(b) – These latter concerns are very closely connected to my commitments to the fundamental elements of the Catholic moral tradition. The Catholic tradition, even as it is expressed in a multitude of forms, has always maintained (going back to the earliest Biblical and apostolic traditions, developed in medieval thought and into modernity) that the human person is a social being, connected with other members of his or her society by a common good. In modern Catholic social thought, this has been interpreted to mean that the market is a natural good of human society, but is in some respects morally neutral – it can be used to build up the common good and support the well-being and livelihood of individuals and society, or it can be used to build up wealth for some, while excluding others (and you don’t need to be a Marxist to realize that this is a reality for many people). The recognition of the common good that holds us together combined with an emphasis on human dignity, as all humans are made in the image of God (Genesis 1) and endowed with certain natural rights and responsibilities, is what sustains those basic goods that support a flourishing society on both an individual and social level. What I see lacking in libertarian thought is any concern with upholding the common good (it seems like every man for himself, whatever that means for my neighbor) and denigrates the inherent dignity of each person by claiming (sometimes implicitly, sometimes explicitly) that those who do not do their part to contribute to the market in the way that we may want them to are somehow then no longer worthy of any kind of social support.
Given all of this, I recognize that entitlement programs and an overly bureaucratized welfare state can become excessive, encourage paternalism on the part of the government and lack of motivation on the part of those receiving them, and stifle growth. But those are reasons to be more intelligent about the way we structure and pay for these programs, not a reason to gut these programs all together. The fundamental point here that I really believe in, is that we need an arena of civil society that is not primarily dominated by the free market system – I see this as a fundamental principle of justice, supported by the Catholic moral tradition but also readily capable of being acknowledged by anyone who reflects on the nature of justice and fairness in relation to civil society and the markets. That sort of lays out the basic principles that I think are at stake in our discussions.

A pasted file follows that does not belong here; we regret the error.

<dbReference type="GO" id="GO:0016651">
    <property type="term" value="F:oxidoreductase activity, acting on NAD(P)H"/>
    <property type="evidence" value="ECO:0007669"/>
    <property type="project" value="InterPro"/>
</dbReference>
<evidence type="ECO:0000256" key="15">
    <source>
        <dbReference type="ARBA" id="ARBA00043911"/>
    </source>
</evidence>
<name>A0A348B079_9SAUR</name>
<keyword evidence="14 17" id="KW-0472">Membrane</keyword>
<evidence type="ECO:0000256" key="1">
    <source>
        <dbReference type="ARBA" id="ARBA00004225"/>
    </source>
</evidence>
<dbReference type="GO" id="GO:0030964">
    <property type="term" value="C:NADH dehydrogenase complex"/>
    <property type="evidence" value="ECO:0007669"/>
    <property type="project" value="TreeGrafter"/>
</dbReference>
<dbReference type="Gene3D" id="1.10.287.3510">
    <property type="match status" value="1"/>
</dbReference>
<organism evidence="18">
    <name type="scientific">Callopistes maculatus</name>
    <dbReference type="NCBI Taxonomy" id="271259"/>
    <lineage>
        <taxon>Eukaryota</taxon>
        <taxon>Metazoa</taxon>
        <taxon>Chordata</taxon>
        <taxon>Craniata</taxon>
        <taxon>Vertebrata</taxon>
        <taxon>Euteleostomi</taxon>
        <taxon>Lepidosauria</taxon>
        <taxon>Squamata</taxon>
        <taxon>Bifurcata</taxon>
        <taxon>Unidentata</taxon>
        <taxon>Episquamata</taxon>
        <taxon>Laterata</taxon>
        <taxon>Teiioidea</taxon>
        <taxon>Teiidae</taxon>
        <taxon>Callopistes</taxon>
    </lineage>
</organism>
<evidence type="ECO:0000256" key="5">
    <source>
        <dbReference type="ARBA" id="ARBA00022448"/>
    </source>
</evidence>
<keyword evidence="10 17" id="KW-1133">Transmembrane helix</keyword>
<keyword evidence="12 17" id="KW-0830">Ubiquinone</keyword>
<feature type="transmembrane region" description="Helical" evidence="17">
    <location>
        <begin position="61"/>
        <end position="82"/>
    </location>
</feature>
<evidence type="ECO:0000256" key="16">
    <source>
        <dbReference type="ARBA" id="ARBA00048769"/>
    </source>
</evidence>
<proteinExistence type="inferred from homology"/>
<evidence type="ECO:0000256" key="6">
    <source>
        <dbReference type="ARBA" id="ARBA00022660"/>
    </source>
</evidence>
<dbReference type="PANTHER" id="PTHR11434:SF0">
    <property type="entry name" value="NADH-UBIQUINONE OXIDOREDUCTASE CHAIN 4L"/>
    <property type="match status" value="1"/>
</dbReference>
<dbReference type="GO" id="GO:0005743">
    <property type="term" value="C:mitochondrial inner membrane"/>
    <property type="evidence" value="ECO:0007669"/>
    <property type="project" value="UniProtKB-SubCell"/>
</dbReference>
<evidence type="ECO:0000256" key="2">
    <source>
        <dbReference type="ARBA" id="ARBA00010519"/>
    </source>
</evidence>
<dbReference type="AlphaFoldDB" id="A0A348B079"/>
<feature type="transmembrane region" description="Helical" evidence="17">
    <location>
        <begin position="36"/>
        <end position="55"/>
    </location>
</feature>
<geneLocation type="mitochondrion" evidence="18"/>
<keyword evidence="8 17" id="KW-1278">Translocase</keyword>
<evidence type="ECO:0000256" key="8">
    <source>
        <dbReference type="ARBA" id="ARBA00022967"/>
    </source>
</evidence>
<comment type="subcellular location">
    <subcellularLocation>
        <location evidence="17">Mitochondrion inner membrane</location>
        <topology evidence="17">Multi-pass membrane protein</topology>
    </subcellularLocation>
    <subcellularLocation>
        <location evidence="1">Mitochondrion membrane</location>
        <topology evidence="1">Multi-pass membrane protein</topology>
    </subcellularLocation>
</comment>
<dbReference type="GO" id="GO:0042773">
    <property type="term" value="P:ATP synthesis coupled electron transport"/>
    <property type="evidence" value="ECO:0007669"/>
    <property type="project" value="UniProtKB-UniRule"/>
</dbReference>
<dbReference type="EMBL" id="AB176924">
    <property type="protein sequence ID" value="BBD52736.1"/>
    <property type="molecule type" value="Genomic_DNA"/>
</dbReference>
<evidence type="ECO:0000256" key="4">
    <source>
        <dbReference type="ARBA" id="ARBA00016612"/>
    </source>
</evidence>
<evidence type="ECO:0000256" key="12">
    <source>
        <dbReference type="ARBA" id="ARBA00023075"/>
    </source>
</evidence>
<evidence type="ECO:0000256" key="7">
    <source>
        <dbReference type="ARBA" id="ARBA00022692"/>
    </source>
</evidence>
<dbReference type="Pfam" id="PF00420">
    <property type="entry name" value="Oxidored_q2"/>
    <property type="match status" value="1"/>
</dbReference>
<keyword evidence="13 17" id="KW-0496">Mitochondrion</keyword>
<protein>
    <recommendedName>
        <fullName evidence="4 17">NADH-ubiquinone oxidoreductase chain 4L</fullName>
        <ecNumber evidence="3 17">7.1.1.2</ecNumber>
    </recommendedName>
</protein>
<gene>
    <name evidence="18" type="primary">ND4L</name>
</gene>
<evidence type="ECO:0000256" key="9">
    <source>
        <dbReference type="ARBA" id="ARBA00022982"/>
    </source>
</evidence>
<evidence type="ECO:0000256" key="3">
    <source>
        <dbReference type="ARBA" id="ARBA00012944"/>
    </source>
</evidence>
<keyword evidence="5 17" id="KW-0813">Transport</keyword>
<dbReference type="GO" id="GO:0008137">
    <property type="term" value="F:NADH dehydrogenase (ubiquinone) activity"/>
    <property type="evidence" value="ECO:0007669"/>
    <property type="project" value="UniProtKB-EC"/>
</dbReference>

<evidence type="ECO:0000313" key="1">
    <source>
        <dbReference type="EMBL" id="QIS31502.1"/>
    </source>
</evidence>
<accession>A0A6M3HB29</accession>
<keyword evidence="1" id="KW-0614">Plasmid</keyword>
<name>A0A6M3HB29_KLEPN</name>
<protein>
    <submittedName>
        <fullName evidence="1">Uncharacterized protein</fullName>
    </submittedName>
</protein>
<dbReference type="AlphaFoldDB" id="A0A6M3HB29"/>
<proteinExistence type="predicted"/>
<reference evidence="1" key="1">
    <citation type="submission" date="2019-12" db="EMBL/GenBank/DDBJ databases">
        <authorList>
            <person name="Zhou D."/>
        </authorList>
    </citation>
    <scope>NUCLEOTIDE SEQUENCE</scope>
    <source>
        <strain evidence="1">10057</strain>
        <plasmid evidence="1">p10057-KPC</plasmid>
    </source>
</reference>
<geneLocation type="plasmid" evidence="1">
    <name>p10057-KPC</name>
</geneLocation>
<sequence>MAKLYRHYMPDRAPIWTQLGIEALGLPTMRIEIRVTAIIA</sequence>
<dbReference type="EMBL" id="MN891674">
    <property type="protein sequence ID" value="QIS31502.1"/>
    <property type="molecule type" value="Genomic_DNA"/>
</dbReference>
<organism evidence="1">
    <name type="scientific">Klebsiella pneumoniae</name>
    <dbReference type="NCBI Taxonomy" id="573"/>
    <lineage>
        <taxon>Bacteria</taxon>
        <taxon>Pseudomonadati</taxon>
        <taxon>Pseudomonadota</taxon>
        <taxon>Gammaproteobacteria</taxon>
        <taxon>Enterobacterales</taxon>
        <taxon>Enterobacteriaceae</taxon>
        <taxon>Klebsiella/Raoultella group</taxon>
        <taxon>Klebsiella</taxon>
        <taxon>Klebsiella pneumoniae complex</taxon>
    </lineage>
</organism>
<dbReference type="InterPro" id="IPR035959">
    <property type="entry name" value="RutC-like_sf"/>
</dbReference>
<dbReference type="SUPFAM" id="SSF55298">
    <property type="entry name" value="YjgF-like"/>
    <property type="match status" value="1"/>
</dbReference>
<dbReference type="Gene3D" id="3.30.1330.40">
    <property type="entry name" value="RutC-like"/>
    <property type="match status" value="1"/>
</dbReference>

To answer your more specific question about where to make cuts, the most obvious place to start in my mind is with military spending (depending on how different economists analyze it, at least 50% of every tax dollar goes straight into some form of military spending), and then to move into areas that can be trimmed to become more efficient, without gutting the kinds of necessary social elements of the common good that I mentioned above. Here I can even recognize a desire to make those elements more efficient, but frequently the arguments I hear put forth have more to do with eliminating them than making them more efficient – Paul Ryan’s proposal for revamping medicare is one recent example that comes to mind.
On the education front, I recognize my bias with having two parents who were in education unions their whole lives, and that I am currently entering the education job market (though as a professor in a private institution who is not part of any union, my experience is a bit different). My experience in watching my parents go through their careers, in having observed friends get into teaching, is that often the support of teaching unions is the only thing that guarantees that any person can afford to go into teaching and earn a decent living if they expect to provide for a family. Teachers are already paid a paltry amount, and have to fight every year to defend their retirement and health benefits. These people could go into any other form of business in any other industry and make way more money, but they believe in supporting our children and that education forms a foundation of a vibrant civil society. So, we cannot say that we want our kids to learn and compete on the global market while attacking the very teachers who are already sacrificing in order to step into a classroom where the kids hate them, the society does not support them (and blames them for the problems of our education system), and they have to fight tooth and nail for the little bit of security that they do have in this field. If we as a society truly value education, then we have to value and support the people who do the educating – and economics cannot be the only factor in deciding how best to do this, even as it is one factor.